Fossil fuels, diesel, in particular, are constantly in the news – higher parking charges, ULEZ, T-Charge, emissions, air pollution, Road to Zero … it seems that anything to do with cars, trucks and buses centres around one thing – dirty emissions and air pollution.
We’re led to believe that electric vehicles are the saviour of the motor car, and while that may be true, they are still some way off from being a viable alternative for many drivers, so the next best thing is biofuel. Right?
Under the Renewable Transport Fuel Obligations order, all fuel currently sold must contain a biofuel element of at least 4.75%, with that figure rising to 10% by 2020.
But not all cars are compatible with the ‘E10’ blend of fuel, and you may be surprised to hear that it isn’t just vintage motorists that will be hit with an incompatibility issue – many of the older Volkswagen Golfs Nissan Micras and Fords will suffer, even those manufactured after the year 2000.
The E10 biofuel has already been rolled out in other countries – parts of the European Union, Australia and the U.S. have seen a semi-successful introduction, although it does have its detractors, not least of all, a number of environmental groups.
However, estimates say that by 2020, there will still be 634,309 vehicles in use on UK roads that won’t be able to swap over to the new fuel, so where does that leave them?
The Department for Transport (DfT) says that larger petrol stations will have an obligation to provide the existing blend, much the same as 2-Star and 4-Star, and then unleaded, but the question has to be asked – where will the price point sit?
Assuming that there’s no discernible difference between E10 and the current E5 (in manufacturing cost), will the price remain static or comparable? Or will the station owner deem it as an extra service they offer, and therefore, charge more? Or assuming that due to further costs involved for the manufacturing of the E10, the price will rise, and therefore have a knock-on effect on the E5 fuel – due to loss of sales of the more expensive product.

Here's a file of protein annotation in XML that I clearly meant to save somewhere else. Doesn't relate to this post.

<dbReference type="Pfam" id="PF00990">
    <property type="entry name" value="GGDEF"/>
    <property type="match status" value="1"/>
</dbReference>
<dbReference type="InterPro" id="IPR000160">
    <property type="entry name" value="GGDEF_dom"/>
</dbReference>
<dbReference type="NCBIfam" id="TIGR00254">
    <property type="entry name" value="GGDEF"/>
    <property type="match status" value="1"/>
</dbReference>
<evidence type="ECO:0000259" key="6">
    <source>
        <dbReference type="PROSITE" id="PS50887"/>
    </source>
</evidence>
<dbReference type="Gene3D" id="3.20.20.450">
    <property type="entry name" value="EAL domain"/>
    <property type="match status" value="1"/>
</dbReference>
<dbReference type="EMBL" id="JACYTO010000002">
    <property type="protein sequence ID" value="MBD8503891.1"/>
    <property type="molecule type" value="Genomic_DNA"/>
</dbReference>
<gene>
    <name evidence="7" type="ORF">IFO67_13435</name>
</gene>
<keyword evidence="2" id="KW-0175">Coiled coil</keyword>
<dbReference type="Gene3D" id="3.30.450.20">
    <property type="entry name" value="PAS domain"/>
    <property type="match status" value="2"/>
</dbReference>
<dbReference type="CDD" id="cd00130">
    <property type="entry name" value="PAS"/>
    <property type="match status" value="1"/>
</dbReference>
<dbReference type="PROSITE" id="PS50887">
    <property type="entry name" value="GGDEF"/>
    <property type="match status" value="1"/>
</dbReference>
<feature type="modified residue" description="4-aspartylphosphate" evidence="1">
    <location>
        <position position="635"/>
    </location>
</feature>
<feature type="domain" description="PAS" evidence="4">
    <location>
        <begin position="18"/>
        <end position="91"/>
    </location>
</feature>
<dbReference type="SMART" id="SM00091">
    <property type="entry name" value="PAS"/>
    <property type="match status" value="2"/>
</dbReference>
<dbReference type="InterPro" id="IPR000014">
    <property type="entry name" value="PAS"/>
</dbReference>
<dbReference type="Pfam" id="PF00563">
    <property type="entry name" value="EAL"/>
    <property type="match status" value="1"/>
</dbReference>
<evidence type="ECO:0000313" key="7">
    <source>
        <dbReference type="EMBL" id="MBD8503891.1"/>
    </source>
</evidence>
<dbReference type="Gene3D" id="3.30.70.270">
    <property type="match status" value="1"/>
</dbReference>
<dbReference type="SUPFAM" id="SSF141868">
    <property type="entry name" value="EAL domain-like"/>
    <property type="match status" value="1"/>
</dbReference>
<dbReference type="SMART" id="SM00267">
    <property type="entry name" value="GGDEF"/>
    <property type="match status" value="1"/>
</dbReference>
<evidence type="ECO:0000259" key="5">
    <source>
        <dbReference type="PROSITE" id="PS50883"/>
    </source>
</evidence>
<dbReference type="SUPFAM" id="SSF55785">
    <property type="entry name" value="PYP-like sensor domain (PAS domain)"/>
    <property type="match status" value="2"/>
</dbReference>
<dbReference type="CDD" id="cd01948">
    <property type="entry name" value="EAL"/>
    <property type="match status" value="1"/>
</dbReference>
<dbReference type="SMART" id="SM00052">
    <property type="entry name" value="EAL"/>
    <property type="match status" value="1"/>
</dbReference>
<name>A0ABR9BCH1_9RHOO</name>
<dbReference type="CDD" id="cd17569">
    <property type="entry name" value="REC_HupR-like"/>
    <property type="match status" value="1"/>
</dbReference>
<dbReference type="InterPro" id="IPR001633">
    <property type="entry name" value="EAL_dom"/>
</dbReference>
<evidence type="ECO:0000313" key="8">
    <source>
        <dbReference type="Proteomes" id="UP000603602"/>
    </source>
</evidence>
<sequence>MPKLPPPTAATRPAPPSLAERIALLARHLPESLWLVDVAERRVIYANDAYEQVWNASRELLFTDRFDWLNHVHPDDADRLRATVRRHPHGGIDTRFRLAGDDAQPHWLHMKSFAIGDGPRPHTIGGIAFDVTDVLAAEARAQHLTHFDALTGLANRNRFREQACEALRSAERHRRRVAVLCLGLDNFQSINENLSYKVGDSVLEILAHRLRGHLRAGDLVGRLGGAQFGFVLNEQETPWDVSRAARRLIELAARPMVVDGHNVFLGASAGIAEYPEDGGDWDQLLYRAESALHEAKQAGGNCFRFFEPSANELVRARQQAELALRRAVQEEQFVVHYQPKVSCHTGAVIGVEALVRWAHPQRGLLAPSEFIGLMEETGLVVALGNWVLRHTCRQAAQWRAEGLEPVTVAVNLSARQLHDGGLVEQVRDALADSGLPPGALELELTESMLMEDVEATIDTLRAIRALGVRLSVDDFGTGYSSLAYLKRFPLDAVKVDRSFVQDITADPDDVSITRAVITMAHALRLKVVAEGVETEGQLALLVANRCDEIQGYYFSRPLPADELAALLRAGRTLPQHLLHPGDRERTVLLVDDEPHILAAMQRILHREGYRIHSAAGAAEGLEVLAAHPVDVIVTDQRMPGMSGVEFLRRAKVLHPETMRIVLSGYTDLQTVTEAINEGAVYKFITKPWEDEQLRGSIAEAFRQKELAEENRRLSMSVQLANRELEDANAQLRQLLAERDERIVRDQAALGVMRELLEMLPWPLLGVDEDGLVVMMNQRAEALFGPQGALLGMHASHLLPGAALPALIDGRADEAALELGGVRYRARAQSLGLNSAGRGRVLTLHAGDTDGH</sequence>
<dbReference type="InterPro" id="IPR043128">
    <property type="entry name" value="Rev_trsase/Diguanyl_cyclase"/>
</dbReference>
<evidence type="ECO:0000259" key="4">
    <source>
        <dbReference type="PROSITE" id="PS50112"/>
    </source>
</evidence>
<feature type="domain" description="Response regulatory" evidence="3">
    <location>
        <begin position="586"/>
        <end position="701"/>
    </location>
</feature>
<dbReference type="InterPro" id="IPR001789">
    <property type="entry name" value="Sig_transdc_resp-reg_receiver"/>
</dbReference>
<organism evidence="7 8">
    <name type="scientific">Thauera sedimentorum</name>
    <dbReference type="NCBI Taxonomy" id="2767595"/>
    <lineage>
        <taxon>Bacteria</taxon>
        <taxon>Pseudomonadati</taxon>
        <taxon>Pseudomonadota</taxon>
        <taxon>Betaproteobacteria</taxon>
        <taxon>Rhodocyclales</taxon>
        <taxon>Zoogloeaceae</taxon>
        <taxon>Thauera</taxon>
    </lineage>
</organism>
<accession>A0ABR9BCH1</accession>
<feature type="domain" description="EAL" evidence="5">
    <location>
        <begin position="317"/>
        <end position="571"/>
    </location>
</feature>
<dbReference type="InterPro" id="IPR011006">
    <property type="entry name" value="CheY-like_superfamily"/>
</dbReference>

For many, including the aforementioned environmental campaigners, E10 biofuel is definitely not the answer. James Beard, climate and energy specialist at the World Wildlife Fund said: “Some forms of biofuels can do more harm than good and should be phased out, but not all biofuels are bad”, whilst the Royal Academy of Engineering says that some biofuels have led to more emissions than those produced by fossil fuels.
So are the Government robbing Peter to pay Paul? Simply trading one lot of CO2 for another?
Is this purely a strategy to say they’ve ticked the box of implementing CO2 reducing fuel? It would seem as though it is. Detractors say that biofuel doesn’t necessarily reduce CO2, mainly because of the intensive methods to process it, and others say that the conversion of land into farms to supply bioethanol has been linked to the destruction of wetlands and forests, a process which in itself releases quantities of carbon emissions.
So where does that leave us? Are we all to embrace biofuel, in particular, the E10 blend as though it alone is saving the planet? Or should we just chalk it up to another half-hearted attempt by the government to assuage bureaucracy?
The top ten list of cars that won’t be compatible includes some surprising anomalies, but as you’d expect, there are a few classics in there as well.
Number one on the list is perhaps the most surprising, but it must be noted that none of the cars on the list include the year of manufacture, so the picture isn’t that clear.
- Volkswagen Golf – 28,066*
- MG MGB – 20,890
- Mazda MX-5 – 18,162
- Nissan Micra – 15,785
- Morris Minor – 12,796
- Rover 25 – 9,879
- MG MGF – 9,352
- Ford Escort – 8,947
- Rover Mini – 7,614
- MG TF – 7,568
* Estimated numbers on the road in 2020
Given that the Golf has been in production for nearly 45 years, there are two important points; there are plenty of them on the UK roads, and the date range could be vast – the report mentions some vehicles newer than 2000 MY, but that still leaves at least 26 years to choose from.
No doubt there will be some readers affected, but if you own a classic MGB or Morris Minor, surely the nature of ownership is one of cherishing and love. Would you really begrudge having to drive an extra ten miles to find a larger forecourt that stocks the current blend?
What do you think about the plans of the bioethanol fuel? Is this another ‘box ticking’ exercise? Let us know in the comments.